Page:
“Not to be bleak, but that’s where it is with the numbers,” Campbell said.
Mayor Elizabeth Patterson said “it would be prudent” to spend the city’s reserves. But she said the money should be spent on targeted endeavors to right the budget that was anticipated to end the fiscal year June 30 in balance, until it was thrown off-kilter last fall when Solano County advised that property tax revenues would be about $800,000 lower than expected.
On top of that news received last fall, the city has experienced a decline in utility user tax revenues and some other revenues. The combination has put the city about $1 million in the hole.
Kilger and Finance Director Karan Reid reminded the Council that city employees have accepted pay cuts and made other concessions, that departments have been reorganized, that some employee positions have been eliminated and that vacant positions have been frozen.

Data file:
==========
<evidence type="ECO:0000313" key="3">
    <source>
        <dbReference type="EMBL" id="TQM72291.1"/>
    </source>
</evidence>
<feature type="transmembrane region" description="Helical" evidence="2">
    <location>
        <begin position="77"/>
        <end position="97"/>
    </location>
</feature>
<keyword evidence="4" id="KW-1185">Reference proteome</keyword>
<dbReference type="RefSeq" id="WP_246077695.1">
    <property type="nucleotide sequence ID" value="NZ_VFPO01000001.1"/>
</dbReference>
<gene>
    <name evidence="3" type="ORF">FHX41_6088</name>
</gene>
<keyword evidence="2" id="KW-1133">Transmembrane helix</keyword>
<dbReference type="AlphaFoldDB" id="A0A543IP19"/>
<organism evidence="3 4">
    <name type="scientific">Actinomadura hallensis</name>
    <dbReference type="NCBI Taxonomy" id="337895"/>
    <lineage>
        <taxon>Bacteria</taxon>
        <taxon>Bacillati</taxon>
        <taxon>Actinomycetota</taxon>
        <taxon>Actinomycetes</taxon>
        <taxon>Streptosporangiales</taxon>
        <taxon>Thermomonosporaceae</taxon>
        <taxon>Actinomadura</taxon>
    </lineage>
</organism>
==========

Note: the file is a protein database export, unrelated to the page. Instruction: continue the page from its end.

Some significant purchases and expenditures have been postponed as well.
Mary Frances Kelly-Poh encouraged the Council to spend reserves, telling how she has had to advise the elderly who had saved all their lives that they should spend some of those savings during an emergency.
But she asked the Council to be cautious about curtailing its support of some outside organizations, especially those getting grants from the Human Services Board to aid the city’s less fortunate residents.
Constance Beutel urged the city to praise employees who find ways to help Benicia cope with the structural deficit.
She recommended the city compete for $1.3 million in Valero-Good Neighbor Steering Committee funds with a project that would save water.